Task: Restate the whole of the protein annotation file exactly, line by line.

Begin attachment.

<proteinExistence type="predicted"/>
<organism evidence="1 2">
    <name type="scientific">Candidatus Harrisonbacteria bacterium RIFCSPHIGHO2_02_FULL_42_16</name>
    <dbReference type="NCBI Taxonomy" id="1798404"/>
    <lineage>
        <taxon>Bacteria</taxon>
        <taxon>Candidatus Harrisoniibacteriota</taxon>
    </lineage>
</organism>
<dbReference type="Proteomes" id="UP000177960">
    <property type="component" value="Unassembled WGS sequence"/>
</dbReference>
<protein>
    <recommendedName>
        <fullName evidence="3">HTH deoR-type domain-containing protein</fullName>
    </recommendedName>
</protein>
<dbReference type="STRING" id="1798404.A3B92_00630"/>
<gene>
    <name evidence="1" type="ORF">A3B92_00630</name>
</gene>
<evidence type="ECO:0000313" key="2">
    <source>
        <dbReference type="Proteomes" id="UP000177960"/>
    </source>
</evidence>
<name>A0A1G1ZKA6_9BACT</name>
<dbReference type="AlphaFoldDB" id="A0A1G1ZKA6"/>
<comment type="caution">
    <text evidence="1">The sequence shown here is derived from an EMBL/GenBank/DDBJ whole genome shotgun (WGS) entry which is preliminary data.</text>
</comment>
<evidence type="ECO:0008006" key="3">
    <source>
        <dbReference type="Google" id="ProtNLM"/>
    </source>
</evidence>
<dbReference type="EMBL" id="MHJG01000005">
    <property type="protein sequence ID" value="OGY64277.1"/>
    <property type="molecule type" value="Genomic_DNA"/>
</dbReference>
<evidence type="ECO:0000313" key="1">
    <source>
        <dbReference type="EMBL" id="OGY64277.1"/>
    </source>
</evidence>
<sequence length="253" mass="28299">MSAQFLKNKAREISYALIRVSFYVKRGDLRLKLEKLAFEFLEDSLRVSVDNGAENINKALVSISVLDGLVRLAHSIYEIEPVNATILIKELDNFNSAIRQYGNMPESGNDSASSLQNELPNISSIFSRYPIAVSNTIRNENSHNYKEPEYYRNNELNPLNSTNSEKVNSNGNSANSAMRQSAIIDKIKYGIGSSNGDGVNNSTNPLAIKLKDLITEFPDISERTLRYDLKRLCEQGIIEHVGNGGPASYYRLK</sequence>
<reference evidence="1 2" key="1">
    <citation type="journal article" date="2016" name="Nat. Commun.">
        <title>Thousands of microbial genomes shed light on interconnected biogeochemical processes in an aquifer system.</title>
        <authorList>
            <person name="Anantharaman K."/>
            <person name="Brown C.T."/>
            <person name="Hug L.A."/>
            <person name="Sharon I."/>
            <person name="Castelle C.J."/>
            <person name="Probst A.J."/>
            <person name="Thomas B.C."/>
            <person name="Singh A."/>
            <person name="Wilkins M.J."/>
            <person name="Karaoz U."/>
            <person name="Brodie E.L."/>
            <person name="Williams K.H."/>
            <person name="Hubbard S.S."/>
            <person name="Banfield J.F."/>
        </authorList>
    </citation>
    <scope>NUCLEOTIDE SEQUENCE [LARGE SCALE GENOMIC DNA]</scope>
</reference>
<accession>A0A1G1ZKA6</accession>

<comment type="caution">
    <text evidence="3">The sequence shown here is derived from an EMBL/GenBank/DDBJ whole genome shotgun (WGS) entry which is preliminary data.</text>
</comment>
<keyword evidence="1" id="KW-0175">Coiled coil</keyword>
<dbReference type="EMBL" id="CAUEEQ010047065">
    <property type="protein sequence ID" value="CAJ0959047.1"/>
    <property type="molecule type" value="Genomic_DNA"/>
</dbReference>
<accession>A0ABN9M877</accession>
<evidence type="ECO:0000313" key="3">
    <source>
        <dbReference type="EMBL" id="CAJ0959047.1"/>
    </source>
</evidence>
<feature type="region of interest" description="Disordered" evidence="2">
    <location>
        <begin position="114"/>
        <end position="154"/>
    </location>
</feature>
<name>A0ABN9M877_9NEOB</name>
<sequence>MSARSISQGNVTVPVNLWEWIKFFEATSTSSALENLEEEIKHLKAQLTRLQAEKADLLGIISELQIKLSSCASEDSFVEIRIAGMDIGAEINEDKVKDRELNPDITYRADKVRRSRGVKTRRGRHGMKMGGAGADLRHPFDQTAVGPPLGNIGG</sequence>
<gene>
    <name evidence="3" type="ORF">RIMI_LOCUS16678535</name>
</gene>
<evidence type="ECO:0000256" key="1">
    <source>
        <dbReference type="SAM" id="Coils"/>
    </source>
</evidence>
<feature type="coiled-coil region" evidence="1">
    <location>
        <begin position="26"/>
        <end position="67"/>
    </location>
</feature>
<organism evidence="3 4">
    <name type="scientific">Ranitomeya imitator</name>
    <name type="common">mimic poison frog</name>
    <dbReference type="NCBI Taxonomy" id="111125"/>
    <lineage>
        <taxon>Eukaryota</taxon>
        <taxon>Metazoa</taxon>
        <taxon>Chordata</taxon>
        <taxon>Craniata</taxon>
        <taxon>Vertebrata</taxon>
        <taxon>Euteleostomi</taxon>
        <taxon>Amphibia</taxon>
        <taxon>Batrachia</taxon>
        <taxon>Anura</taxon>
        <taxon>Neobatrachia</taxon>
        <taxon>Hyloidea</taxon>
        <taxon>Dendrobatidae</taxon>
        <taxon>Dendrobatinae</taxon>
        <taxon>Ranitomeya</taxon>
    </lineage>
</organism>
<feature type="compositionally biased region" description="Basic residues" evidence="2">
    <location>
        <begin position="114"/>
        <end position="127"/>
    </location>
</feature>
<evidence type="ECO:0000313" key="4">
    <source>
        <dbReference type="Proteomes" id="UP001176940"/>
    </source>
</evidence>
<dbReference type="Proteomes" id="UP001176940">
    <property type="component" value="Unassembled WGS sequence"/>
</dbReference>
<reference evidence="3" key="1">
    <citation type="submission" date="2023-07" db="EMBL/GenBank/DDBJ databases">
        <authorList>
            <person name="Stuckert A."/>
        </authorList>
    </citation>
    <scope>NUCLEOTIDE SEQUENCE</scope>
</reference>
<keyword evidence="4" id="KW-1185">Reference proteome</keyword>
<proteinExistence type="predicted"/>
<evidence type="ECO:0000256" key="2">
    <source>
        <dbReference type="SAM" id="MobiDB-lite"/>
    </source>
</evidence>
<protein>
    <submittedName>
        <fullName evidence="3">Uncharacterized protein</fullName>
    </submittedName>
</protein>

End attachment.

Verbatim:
<proteinExistence type="predicted"/>
<organism evidence="1 2">
    <name type="scientific">Candidatus Harrisonbacteria bacterium RIFCSPHIGHO2_02_FULL_42_16</name>
    <dbReference type="NCBI Taxonomy" id="1798404"/>
    <lineage>
        <taxon>Bacteria</taxon>
        <taxon>Candidatus Harrisoniibacteriota</taxon>
    </lineage>
</organism>
<dbReference type="Proteomes" id="UP000177960">
    <property type="component" value="Unassembled WGS sequence"/>
</dbReference>
<protein>
    <recommendedName>
        <fullName evidence="3">HTH deoR-type domain-containing protein</fullName>
    </recommendedName>
</protein>
<dbReference type="STRING" id="1798404.A3B92_00630"/>
<gene>
    <name evidence="1" type="ORF">A3B92_00630</name>
</gene>
<evidence type="ECO:0000313" key="2">
    <source>
        <dbReference type="Proteomes" id="UP000177960"/>
    </source>
</evidence>
<name>A0A1G1ZKA6_9BACT</name>
<dbReference type="AlphaFoldDB" id="A0A1G1ZKA6"/>
<comment type="caution">
    <text evidence="1">The sequence shown here is derived from an EMBL/GenBank/DDBJ whole genome shotgun (WGS) entry which is preliminary data.</text>
</comment>
<evidence type="ECO:0008006" key="3">
    <source>
        <dbReference type="Google" id="ProtNLM"/>
    </source>
</evidence>
<dbReference type="EMBL" id="MHJG01000005">
    <property type="protein sequence ID" value="OGY64277.1"/>
    <property type="molecule type" value="Genomic_DNA"/>
</dbReference>
<evidence type="ECO:0000313" key="1">
    <source>
        <dbReference type="EMBL" id="OGY64277.1"/>
    </source>
</evidence>
<sequence length="253" mass="28299">MSAQFLKNKAREISYALIRVSFYVKRGDLRLKLEKLAFEFLEDSLRVSVDNGAENINKALVSISVLDGLVRLAHSIYEIEPVNATILIKELDNFNSAIRQYGNMPESGNDSASSLQNELPNISSIFSRYPIAVSNTIRNENSHNYKEPEYYRNNELNPLNSTNSEKVNSNGNSANSAMRQSAIIDKIKYGIGSSNGDGVNNSTNPLAIKLKDLITEFPDISERTLRYDLKRLCEQGIIEHVGNGGPASYYRLK</sequence>
<reference evidence="1 2" key="1">
    <citation type="journal article" date="2016" name="Nat. Commun.">
        <title>Thousands of microbial genomes shed light on interconnected biogeochemical processes in an aquifer system.</title>
        <authorList>
            <person name="Anantharaman K."/>
            <person name="Brown C.T."/>
            <person name="Hug L.A."/>
            <person name="Sharon I."/>
            <person name="Castelle C.J."/>
            <person name="Probst A.J."/>
            <person name="Thomas B.C."/>
            <person name="Singh A."/>
            <person name="Wilkins M.J."/>
            <person name="Karaoz U."/>
            <person name="Brodie E.L."/>
            <person name="Williams K.H."/>
            <person name="Hubbard S.S."/>
            <person name="Banfield J.F."/>
        </authorList>
    </citation>
    <scope>NUCLEOTIDE SEQUENCE [LARGE SCALE GENOMIC DNA]</scope>
</reference>
<accession>A0A1G1ZKA6</accession>

<comment type="caution">
    <text evidence="3">The sequence shown here is derived from an EMBL/GenBank/DDBJ whole genome shotgun (WGS) entry which is preliminary data.</text>
</comment>
<keyword evidence="1" id="KW-0175">Coiled coil</keyword>
<dbReference type="EMBL" id="CAUEEQ010047065">
    <property type="protein sequence ID" value="CAJ0959047.1"/>
    <property type="molecule type" value="Genomic_DNA"/>
</dbReference>
<accession>A0ABN9M877</accession>
<evidence type="ECO:0000313" key="3">
    <source>
        <dbReference type="EMBL" id="CAJ0959047.1"/>
    </source>
</evidence>
<feature type="region of interest" description="Disordered" evidence="2">
    <location>
        <begin position="114"/>
        <end position="154"/>
    </location>
</feature>
<name>A0ABN9M877_9NEOB</name>
<sequence>MSARSISQGNVTVPVNLWEWIKFFEATSTSSALENLEEEIKHLKAQLTRLQAEKADLLGIISELQIKLSSCASEDSFVEIRIAGMDIGAEINEDKVKDRELNPDITYRADKVRRSRGVKTRRGRHGMKMGGAGADLRHPFDQTAVGPPLGNIGG</sequence>
<gene>
    <name evidence="3" type="ORF">RIMI_LOCUS16678535</name>
</gene>
<evidence type="ECO:0000256" key="1">
    <source>
        <dbReference type="SAM" id="Coils"/>
    </source>
</evidence>
<feature type="coiled-coil region" evidence="1">
    <location>
        <begin position="26"/>
        <end position="67"/>
    </location>
</feature>
<organism evidence="3 4">
    <name type="scientific">Ranitomeya imitator</name>
    <name type="common">mimic poison frog</name>
    <dbReference type="NCBI Taxonomy" id="111125"/>
    <lineage>
        <taxon>Eukaryota</taxon>
        <taxon>Metazoa</taxon>
        <taxon>Chordata</taxon>
        <taxon>Craniata</taxon>
        <taxon>Vertebrata</taxon>
        <taxon>Euteleostomi</taxon>
        <taxon>Amphibia</taxon>
        <taxon>Batrachia</taxon>
        <taxon>Anura</taxon>
        <taxon>Neobatrachia</taxon>
        <taxon>Hyloidea</taxon>
        <taxon>Dendrobatidae</taxon>
        <taxon>Dendrobatinae</taxon>
        <taxon>Ranitomeya</taxon>
    </lineage>
</organism>
<feature type="compositionally biased region" description="Basic residues" evidence="2">
    <location>
        <begin position="114"/>
        <end position="127"/>
    </location>
</feature>
<evidence type="ECO:0000313" key="4">
    <source>
        <dbReference type="Proteomes" id="UP001176940"/>
    </source>
</evidence>
<dbReference type="Proteomes" id="UP001176940">
    <property type="component" value="Unassembled WGS sequence"/>
</dbReference>
<reference evidence="3" key="1">
    <citation type="submission" date="2023-07" db="EMBL/GenBank/DDBJ databases">
        <authorList>
            <person name="Stuckert A."/>
        </authorList>
    </citation>
    <scope>NUCLEOTIDE SEQUENCE</scope>
</reference>
<keyword evidence="4" id="KW-1185">Reference proteome</keyword>
<proteinExistence type="predicted"/>
<evidence type="ECO:0000256" key="2">
    <source>
        <dbReference type="SAM" id="MobiDB-lite"/>
    </source>
</evidence>
<protein>
    <submittedName>
        <fullName evidence="3">Uncharacterized protein</fullName>
    </submittedName>
</protein>